then fold the rear sight slightly forward. Then glance down at the dial through the eye lens to read the azimuth.The Compass-To-Cheek Technique . Look through the rear-sight slot and align the front-sight hairline with the desired object in the distance.Fold the cover of the compass containing the sighting wire to a vertical position. 30 .

31 . take the straightedge on the left side of the compass and place it alongside the north -south grid line with the cover of the compass pointing toward the top of the map. the map is close to being oriented. • With the map in a horizontal position. When orienting a map with a compass remember that the compass measures magnetic azimuths. • Rotate the map and compass in the direction of the declination diagram.Orientating a Map Using the Lensatic Compass A map is oriented when it is in a horizontal position with its north and south corresponding to the north and south on the ground. At this time. • Keeping the compass aligned as directed above. Use the following techniques to orient your map: First Technique: • Determine the direction of the declination and its value from the declination diagram. you need to pay special attention to the declination diagram. therefore. rotate the map and compass together until the magnetic arrow is below the fixed black index line on the compass. This will place the fixed black index line of the compass parallel to north-south grid lines of the map.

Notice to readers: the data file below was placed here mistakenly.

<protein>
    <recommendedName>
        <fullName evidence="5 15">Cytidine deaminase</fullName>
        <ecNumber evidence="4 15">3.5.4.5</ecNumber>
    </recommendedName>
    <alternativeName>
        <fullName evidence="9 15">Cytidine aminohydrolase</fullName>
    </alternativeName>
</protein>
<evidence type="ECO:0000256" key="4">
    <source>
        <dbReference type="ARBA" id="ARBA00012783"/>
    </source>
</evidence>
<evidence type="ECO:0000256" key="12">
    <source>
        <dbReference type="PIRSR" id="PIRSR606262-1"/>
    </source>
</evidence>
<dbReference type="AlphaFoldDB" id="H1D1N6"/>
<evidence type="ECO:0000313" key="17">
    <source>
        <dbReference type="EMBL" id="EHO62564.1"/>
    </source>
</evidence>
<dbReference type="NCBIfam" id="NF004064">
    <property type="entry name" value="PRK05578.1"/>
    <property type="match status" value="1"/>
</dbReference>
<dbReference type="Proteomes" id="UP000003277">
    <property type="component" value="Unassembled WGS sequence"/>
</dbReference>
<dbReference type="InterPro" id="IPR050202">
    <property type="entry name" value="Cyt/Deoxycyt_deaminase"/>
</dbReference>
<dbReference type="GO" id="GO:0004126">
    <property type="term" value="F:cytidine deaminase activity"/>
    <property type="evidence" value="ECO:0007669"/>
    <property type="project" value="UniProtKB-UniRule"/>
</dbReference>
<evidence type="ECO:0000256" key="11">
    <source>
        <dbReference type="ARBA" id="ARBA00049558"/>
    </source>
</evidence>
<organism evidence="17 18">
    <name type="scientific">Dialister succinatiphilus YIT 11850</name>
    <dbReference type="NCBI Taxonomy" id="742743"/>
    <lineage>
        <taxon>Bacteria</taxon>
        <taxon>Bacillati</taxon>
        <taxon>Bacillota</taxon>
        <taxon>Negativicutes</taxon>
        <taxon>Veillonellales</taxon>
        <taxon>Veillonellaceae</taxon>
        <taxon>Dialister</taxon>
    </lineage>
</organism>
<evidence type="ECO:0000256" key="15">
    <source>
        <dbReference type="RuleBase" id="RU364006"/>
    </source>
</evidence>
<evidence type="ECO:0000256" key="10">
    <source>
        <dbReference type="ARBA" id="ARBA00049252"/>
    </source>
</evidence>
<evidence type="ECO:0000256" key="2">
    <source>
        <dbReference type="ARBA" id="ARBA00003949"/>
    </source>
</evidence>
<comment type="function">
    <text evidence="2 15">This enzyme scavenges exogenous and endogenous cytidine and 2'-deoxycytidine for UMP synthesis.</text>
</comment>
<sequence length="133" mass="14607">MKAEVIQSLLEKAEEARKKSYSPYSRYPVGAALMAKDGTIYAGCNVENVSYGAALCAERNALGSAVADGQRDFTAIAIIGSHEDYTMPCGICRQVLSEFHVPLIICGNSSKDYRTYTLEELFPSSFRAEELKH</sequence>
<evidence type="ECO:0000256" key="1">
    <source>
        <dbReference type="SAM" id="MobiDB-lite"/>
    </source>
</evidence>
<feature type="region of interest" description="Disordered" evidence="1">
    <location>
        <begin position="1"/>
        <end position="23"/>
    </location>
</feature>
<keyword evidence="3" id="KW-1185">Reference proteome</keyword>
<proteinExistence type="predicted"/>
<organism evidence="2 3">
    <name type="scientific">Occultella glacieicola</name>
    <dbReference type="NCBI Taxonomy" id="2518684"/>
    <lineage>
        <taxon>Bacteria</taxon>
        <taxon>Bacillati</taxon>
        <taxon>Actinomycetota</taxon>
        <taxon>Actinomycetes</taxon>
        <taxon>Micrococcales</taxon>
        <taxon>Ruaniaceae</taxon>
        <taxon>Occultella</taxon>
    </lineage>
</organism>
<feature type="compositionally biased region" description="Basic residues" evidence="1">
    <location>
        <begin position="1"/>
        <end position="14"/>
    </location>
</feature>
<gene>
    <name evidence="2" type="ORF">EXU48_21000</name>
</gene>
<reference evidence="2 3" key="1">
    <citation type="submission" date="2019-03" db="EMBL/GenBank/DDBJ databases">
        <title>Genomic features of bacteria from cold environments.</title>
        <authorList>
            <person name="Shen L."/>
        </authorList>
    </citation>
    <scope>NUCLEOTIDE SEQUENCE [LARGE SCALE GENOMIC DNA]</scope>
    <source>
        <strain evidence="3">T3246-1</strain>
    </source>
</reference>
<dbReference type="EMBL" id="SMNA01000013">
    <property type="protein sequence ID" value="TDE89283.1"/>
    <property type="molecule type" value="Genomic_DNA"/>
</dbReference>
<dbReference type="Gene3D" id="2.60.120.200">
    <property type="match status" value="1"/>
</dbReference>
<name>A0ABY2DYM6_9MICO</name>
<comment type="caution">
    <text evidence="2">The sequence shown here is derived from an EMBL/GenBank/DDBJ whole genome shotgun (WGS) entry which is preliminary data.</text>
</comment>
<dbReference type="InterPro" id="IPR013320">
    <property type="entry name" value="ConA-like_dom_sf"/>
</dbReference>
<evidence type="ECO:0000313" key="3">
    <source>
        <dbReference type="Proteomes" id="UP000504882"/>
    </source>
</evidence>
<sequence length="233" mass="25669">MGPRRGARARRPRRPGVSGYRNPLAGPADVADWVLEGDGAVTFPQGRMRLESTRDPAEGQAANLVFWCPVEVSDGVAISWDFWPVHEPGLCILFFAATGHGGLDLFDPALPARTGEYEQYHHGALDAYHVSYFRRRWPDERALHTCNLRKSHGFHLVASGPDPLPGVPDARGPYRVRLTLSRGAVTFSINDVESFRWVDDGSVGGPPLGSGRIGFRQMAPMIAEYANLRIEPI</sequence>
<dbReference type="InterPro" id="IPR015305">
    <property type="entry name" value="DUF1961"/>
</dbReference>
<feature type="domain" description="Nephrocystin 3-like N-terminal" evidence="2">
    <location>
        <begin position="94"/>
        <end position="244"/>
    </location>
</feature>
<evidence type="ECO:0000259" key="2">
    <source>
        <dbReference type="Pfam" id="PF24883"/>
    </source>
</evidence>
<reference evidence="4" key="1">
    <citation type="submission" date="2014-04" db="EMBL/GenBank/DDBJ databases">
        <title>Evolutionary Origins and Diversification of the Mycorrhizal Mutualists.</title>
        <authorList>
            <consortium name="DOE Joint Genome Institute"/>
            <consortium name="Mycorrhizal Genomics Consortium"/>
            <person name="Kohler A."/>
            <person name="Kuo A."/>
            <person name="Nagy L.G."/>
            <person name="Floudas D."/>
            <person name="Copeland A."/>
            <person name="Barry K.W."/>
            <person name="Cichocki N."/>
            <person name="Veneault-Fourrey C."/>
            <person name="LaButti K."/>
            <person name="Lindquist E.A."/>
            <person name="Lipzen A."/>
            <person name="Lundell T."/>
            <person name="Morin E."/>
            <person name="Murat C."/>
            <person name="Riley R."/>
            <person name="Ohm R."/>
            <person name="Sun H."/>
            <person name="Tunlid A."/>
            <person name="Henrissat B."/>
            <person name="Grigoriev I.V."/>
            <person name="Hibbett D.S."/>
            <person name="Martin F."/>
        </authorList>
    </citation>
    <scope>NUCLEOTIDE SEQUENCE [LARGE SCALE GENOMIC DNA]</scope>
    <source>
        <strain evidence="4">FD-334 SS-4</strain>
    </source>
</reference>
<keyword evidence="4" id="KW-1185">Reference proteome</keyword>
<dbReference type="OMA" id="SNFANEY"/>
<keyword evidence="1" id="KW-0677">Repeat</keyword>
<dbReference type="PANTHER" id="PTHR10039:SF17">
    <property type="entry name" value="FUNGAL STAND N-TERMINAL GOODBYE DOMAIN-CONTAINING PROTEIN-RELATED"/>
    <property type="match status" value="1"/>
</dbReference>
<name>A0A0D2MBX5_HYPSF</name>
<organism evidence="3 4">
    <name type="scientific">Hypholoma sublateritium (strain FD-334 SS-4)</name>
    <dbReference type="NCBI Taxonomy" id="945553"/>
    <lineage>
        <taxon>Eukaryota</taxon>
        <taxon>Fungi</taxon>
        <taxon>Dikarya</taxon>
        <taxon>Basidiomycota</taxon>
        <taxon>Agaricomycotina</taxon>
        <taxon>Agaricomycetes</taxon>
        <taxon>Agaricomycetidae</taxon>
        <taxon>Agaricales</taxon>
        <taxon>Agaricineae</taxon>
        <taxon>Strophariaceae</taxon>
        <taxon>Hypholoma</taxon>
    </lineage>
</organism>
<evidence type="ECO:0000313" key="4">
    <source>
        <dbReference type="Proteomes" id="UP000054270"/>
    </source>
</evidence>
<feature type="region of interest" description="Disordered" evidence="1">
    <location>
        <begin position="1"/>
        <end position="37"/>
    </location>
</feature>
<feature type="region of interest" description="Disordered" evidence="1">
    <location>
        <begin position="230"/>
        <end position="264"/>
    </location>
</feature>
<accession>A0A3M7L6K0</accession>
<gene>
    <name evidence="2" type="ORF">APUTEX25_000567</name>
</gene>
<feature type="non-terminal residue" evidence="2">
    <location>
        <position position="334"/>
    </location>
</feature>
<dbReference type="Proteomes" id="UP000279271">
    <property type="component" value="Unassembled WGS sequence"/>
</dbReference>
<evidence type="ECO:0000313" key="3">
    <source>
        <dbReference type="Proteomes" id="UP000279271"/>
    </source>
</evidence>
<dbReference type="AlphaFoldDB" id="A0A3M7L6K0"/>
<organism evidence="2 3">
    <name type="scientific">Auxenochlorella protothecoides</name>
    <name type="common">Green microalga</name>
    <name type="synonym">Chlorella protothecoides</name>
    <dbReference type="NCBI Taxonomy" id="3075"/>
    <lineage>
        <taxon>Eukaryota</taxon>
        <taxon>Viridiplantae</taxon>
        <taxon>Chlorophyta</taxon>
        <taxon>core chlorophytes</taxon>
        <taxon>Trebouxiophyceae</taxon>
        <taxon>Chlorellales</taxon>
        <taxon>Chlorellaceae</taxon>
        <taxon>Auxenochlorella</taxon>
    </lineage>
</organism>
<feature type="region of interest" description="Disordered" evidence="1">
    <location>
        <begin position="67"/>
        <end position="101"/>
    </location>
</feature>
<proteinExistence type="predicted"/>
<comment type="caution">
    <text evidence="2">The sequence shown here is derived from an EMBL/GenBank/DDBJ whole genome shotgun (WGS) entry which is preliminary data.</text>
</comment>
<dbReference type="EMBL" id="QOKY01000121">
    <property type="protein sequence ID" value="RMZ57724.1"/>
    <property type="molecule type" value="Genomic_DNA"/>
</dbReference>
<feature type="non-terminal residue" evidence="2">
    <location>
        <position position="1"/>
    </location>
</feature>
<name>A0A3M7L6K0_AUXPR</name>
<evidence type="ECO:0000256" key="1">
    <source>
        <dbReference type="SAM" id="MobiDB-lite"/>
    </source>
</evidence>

• Ensure that the magnetic north arrow on your compass is the exact same degree left or right of the grid north as it shows in the declination diagram on the map that you are using.. 32 .Grid Converqenee 1"8' (20 Mils) For Center Of Sheet G-M Angle 10 1970 ---+--------"''''=----::::::.oi''-----+-------.

. Rotate the map and compass until the magnetic arrow of the compass is below the fixed black index line.1 Index Arrrow 33 . • If the declination is easterly (right) or westerly (left). which is on the left side of the compass... • Determine the direction of the declination and its value from the declination diagram. the drawn line is equal to the value of the G-M angle. The map is now oriented.Second Technique: A map can also be oriented with a compass using the following techniques. • Using any north-south grid line on the map as a base. M ag ne~i:cArrow AUgned WiUn Bllack . draw a magnetic azimuth equal to the G-M angle given in the declination diagram with the protractor.. alongside the drawn line on the map. Then align the straightedge.

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.Using a Lensatic Compass to Navigate Finding an Azimuth An azimuth is defined as a horizontal angle measured clockwise from a north base line. the point from which the azimuth originates is the center of an imaginary circle. magnetic north. 0° OR 360 . This north base line could be true north. or grid north. This circle is divided into 360 degrees. When using an azimuth.-0 Origin 35 .